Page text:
Since the launch of the PS5 and Xbox Series X , many set their sights on E3 2021 as being the time where the rest of the year’s releases for these consoles would get mapped out. After all, that’s always been the case. E3 sits slap bang in the middle of a year as the core pillar around which all game announcements revolve, setting the agenda for that crucial September – December release window. But E3 2021 has felt different, with too few games spread thinly across a vast array of digital showcases, the focus has drifted from 2021 into next year, where the value of Xbox Series X and PS5 will really start to shine. But it leaves 2021 in a slightly odd space.
So far, 2021 has been the year of delays and announcements for titles in the very early stages of development. Earlier this year we had the reveals of MachineGames’ new Indiana Jones game , Massive Entertainment’s open-world Star Wars game , IO Interactive’s Project 007 , and even the tease of a new TimeSplitters emerged – all of which are seemingly many years away from being released.
We’ve also seen plenty of games slip out of their original 2021 release windows, including a duo of Warner Bros titles – Hogwarts Legacy and Gotham Knights. The long maligned Ubisoft title Skull and Bones has also shifted back again, this time to 2022. Sony, despite its palpable E3 2021 absence, has already delayed God of War 2 to next year and has warned that the original holiday 2021 release date for Horizon Forbidden West now “isn’t quite certain”, despite not yet officially postponing the release.
A COVID-shaped shadow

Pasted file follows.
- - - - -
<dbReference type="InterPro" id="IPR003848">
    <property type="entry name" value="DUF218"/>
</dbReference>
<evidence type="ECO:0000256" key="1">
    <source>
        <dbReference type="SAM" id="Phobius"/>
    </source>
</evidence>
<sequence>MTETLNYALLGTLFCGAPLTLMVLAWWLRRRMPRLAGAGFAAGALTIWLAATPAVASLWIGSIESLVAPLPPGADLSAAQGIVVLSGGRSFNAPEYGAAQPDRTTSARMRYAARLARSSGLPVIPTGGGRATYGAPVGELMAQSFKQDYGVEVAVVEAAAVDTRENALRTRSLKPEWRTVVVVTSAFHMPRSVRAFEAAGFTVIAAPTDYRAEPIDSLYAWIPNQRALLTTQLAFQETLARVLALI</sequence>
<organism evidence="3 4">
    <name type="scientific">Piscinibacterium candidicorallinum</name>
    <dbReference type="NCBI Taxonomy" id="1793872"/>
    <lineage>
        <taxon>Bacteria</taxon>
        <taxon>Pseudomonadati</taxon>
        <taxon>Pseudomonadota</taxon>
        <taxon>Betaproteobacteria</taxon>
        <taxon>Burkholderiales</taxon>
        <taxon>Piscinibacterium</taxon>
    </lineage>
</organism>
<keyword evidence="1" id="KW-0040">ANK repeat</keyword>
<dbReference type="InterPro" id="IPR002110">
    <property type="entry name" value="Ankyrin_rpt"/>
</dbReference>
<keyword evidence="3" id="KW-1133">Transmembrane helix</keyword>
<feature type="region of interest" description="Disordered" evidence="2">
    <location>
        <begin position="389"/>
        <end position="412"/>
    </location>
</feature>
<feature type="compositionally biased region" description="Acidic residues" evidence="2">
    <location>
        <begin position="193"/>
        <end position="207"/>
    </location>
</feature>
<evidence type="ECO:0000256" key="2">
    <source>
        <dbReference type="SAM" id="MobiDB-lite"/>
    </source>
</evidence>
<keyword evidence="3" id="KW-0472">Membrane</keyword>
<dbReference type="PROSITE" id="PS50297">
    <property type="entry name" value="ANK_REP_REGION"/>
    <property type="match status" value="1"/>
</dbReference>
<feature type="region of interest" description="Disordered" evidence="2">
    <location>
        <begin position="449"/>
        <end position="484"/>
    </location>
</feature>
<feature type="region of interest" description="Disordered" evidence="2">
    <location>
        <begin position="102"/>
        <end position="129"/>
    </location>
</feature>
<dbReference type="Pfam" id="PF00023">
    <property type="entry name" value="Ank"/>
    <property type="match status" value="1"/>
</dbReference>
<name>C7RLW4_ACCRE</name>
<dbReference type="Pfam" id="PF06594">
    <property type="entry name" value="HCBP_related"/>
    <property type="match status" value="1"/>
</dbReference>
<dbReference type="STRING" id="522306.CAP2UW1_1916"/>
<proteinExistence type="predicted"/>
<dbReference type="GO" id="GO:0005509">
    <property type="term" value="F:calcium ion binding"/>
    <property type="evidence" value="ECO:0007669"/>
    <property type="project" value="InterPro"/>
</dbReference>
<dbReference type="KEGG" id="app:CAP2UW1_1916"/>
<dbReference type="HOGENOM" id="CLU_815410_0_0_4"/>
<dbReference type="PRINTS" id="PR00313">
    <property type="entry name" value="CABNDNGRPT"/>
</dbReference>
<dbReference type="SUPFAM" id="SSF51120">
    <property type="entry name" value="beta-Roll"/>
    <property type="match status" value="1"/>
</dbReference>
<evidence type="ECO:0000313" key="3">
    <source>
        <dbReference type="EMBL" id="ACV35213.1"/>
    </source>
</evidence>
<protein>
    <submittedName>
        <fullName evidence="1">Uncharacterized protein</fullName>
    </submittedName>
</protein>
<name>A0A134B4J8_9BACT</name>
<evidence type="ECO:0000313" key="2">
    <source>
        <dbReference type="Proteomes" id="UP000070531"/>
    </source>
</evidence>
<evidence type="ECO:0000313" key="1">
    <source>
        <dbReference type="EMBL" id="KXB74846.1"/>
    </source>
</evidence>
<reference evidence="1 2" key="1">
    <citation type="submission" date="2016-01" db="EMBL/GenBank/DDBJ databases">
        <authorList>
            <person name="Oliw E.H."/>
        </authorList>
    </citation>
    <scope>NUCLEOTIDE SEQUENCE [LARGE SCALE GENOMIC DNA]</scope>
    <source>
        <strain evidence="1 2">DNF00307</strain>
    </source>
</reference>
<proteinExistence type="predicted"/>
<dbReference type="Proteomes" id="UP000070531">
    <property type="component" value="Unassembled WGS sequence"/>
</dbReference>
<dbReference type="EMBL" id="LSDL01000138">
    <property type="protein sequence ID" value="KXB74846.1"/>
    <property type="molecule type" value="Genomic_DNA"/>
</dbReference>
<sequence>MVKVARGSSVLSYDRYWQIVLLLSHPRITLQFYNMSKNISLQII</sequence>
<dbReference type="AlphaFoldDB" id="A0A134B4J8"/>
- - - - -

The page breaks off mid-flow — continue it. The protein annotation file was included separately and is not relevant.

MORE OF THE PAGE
It doesn’t help that 2021 is sitting in the shadow of last year. It’s hard to deny that 2020 was a brilliant year for video games, with the combination of new console releases and the pandemic bringing everyone forcefully inside. Gaming became a safe social space for people to escape to, which saw player counts boom and the phenomenal success of titles like Animal Crossing: New Horizons , Fall Guys, and Among Us. But, those lockdowns and unprecedented limitations have clearly had an effect on 2021 – both in terms of game development and the actual ability to buy a PS5 or Xbox Series X, along with the latest slew of PC graphics cards.
Thus, the usual March rush of game releases slipped to later in the year, and despite the arrival of titles like Returnal , Outriders , and Ratchet and Clank: Rift Apart , this year has felt pretty barren for blockbusters. E3 would usually be the place that we’d expect to see this smattering of releases fill out with a strong end-of-year plan, but E3 2021 pushed the focus to 2022 and beyond more than any other event of its kind.
That was particularly palpable during the Xbox and Bethesda E3 2021 showcase, which kicked off with the Bethesda Games Studios’ upcoming space adventure Starfield receiving a November 2022 release date. But it didn’t stop there. Its biggest reveals – Redfall, S.T.A.L.K.E.R. 2, Slime Rancher 2, Plague Tale Requiem – all sport a 2022 release date, along with quirky and interesting smaller titles like Party Animals and Somerville. Others, like Avalanche’s Contraband, didn’t even wink at any kind of release date – or much of what it’ll be like to play for that matter.